5 Things to Avoid Doing on LinkedIn


Social networking sites have grown tremendously in the 21st century. People are more often than not spending much of their time online either connecting with friends, clients or just doing research.

The need for having an online community resulted into the formation of networks like LinkedIn, Facebook, Twitter, MySpace and Badoo amongst many others. While Facebook and other networks have their activities centered on connecting with friend, family and social life, LinkedIn singles out itself as a purely professional and business network.

It is a platform where employers and employees in addition to displaying their profiles network for the best talents and work environments. That said, there are a number of things that you ought not to do on the LinkedIn platform if you are to derive maximum benefit from it.

Sending Invitations to Strangers

Most of the people you connect with on LinkedIn are professionals with a reputation and are looking for networking opportunities. It’s important that you cultivate your list of connections carefully so that you can make meaningful connections. Unlike Twitter, where the more followers you have the better, LinkedIn is a more deliberate way of meeting peers. Before sending out a random invitation, ask a shared connection for an introduction.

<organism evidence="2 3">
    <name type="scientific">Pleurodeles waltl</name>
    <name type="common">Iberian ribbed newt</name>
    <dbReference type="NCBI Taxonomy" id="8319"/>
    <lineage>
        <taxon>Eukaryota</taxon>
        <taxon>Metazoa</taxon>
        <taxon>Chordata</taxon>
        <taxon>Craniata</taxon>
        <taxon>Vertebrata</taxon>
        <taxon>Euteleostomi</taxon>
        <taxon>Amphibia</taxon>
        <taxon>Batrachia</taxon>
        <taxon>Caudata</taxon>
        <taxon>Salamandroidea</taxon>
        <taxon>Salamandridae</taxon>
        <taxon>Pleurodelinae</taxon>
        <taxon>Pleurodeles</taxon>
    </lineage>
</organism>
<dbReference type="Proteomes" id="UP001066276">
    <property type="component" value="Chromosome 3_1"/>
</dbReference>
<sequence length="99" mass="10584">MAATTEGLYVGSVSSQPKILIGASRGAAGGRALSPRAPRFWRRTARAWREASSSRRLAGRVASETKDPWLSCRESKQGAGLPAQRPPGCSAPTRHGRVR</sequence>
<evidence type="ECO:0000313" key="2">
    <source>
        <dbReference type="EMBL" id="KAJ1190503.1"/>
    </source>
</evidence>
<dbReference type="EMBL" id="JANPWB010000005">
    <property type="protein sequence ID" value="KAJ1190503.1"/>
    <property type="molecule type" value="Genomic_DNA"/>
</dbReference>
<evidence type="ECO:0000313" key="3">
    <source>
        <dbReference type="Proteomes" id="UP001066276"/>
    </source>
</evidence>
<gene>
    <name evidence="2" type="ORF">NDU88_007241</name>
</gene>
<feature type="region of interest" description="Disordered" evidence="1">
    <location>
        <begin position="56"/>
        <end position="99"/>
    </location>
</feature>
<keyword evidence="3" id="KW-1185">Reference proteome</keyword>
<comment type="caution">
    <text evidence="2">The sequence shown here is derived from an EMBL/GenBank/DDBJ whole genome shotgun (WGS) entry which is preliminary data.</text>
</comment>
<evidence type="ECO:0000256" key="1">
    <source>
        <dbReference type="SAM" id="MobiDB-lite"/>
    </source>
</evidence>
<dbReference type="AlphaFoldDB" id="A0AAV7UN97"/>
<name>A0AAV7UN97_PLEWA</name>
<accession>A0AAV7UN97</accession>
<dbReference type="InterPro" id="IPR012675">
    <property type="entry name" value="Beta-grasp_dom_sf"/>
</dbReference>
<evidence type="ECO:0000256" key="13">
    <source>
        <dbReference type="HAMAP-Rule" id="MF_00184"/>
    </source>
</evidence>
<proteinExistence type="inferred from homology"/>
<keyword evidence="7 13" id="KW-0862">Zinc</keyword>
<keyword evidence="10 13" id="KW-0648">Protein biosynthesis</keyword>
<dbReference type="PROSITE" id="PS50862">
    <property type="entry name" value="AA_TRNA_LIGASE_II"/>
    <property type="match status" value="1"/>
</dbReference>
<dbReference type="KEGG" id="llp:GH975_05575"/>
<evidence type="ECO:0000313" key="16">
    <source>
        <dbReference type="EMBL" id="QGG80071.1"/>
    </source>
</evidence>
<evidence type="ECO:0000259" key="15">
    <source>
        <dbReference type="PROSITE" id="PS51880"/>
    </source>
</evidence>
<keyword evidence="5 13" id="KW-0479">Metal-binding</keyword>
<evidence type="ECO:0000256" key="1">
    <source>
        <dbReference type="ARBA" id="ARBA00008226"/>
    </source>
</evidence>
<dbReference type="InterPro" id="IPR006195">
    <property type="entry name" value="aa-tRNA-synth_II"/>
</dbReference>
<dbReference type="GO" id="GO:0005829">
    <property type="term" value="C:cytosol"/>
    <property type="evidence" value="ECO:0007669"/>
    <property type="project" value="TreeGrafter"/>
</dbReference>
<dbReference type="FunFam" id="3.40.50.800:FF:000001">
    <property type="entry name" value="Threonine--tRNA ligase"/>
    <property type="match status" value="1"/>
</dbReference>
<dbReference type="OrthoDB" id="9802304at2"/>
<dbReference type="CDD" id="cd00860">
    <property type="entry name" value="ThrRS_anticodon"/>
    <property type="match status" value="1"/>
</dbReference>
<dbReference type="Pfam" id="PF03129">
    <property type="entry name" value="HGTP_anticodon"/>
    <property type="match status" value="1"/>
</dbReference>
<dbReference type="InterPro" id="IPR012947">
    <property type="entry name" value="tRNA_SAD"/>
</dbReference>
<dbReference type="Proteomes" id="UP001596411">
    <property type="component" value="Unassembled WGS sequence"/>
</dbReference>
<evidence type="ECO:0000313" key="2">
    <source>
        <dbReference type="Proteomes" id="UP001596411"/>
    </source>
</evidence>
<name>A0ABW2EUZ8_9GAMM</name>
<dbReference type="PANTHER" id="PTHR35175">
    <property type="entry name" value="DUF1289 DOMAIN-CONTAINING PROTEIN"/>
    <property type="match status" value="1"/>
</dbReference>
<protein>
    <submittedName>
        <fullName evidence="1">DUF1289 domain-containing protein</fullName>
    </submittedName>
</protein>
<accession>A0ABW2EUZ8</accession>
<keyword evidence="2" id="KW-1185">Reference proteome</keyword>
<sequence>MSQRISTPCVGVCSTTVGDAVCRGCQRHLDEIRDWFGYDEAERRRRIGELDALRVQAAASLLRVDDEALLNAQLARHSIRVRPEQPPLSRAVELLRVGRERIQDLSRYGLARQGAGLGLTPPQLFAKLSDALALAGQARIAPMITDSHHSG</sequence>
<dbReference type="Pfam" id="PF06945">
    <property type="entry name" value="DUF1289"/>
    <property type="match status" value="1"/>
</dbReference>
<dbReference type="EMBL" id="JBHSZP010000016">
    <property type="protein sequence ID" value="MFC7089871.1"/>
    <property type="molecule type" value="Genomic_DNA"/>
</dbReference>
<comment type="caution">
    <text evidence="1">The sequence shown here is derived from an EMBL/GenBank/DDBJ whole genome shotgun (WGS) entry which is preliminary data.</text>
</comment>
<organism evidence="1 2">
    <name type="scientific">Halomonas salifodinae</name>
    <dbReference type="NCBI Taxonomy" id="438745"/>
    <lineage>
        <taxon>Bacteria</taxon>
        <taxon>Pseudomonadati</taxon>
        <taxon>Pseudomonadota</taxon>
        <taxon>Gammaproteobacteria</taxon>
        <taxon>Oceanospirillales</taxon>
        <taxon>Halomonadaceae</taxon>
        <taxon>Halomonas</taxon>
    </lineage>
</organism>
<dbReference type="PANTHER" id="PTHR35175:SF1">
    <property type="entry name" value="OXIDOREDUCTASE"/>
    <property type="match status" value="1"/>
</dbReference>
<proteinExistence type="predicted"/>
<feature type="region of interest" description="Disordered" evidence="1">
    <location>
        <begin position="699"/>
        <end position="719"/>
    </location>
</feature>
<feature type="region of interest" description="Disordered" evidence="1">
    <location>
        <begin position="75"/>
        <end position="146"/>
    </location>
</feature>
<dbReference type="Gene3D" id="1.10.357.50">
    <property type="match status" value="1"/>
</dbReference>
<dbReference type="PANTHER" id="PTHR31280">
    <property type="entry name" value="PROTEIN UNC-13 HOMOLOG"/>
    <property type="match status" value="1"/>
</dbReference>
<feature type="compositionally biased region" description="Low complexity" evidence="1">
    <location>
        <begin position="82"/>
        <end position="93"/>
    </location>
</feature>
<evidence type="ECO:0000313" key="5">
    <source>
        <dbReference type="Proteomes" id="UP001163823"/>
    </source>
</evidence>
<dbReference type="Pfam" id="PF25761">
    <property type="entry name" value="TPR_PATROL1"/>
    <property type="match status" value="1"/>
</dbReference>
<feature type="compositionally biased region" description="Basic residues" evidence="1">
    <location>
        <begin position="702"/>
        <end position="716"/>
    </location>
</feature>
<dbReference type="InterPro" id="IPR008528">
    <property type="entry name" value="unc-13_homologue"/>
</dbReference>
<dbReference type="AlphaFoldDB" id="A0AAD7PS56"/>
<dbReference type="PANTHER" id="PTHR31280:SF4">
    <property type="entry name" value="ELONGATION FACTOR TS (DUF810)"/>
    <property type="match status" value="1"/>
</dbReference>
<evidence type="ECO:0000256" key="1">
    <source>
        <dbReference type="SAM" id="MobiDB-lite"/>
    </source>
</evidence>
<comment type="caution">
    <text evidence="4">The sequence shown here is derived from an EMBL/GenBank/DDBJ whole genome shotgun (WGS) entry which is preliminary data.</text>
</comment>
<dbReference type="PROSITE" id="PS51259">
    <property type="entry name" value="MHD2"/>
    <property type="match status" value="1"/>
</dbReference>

Posting of Fake Photos on Your Profile

Photos can have a significant effect on your relationships with people online. LinkedIn being a professional site needs professionalism to be exercised at every level of interaction. Unfortunately, some users in their attempt to woo friends and connects have gone a step ahead to post photos which are unprofessional (pets, wildlife or logos). This is unacceptable and violates the code of conduct on the LinkedIn platform.

Inaccurate or Embellished Profiles

Your profile is your online face on LinkedIn. The abilities, experience and qualifications that you indicate should be accurate as these are normally used by potential employers in hunt for talent. It will be embarrassing to you if you indicate a skill that in essence you do not have only to be contacted by a potential employer. This will jeopardize your future efforts of securing a job bearing in mind that information travels fast and more so negative information.

Sending Messages without Purpose

Messages have an impact both to the sender and the recipient. On LinkedIn most of the messages sent have a business connotation or a professional in nature. The dangers with sending aimless messages to professionals on the network include being ignored and being blacklisted for any future opportunities that may arise. This will beat the logic of your existence on the network. Ensure that every message you send has a goal to achieve and is directed to the right person in the right manner.

Spamming Groups

If you participate in groups, it’s important to be helpful and contribute value. If you’re trying to find a job, or want to promote your own professional endeavors, promotional messages will only be marked as spam and ignored by the rest of the group. Before posting, ask yourself: Would I want to read this message or would I ignore it?

Follow these simple tips to make the most of your LinkedIn efforts.